© 2018 Elsevier Ltd The world demand for marine bivalves continuously increased from 1980 to 2014. Their fisheries landings in the Mediterranean Sea also increased, until they began to drop in the last decade. This trend was particularly intense in the western Mediterranean Sea, where landings dropped from 4046 t (1996) to 425 t (2012). Since then, they have never recovered. We examined the status of the main commercial clam species in Catalonia (NW Mediterranean) one of the main productive areas of the western Mediterranean Sea, and analyzed the social and ecological context of the different small scale clam fisheries as an example of the Mediterranean as a whole to detect the possible causes of this negative trend. Our results reveal the critical status of all clam fisheries along the entire coast, where most clam stocks are currently collapsed or close to collapse. This trend mirrors the evolution of bivalve fisheries in the western Mediterranean. Many management failures and factors inhibiting the sustainability of clam fisheries over time were detected (i.e. the nearly absence of resource monitoring or control of rules enforcement; lack of conflict resolution mechanisms among fishermen and other coastal users; the incongruence between appropriation and provision regulations, and deficient nested enterprises), suggesting that inadequate and incongruent management is largely to blame for the precarious present situation. However, our results also suggest that undetermined additional factors (e.g. pathologies, pollution, climate change etc.) have also affected what were already highly stressed populations.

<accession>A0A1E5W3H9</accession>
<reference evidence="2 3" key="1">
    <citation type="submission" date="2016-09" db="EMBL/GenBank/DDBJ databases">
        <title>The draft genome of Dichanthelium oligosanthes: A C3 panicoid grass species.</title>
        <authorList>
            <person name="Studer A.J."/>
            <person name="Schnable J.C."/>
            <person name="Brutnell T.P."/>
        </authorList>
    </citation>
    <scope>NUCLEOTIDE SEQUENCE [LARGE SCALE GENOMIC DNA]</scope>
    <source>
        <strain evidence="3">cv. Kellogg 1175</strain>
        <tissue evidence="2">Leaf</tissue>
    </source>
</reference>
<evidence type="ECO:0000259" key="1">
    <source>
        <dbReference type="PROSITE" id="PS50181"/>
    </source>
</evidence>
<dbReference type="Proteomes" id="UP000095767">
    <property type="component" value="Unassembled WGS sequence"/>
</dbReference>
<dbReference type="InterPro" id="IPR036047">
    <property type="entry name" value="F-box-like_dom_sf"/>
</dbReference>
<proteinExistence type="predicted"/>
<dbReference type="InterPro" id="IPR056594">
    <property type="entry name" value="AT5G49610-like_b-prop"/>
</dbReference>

|Journal||Ocean and Coastal Management|
|Publication status||Published - 15 Mar 2018|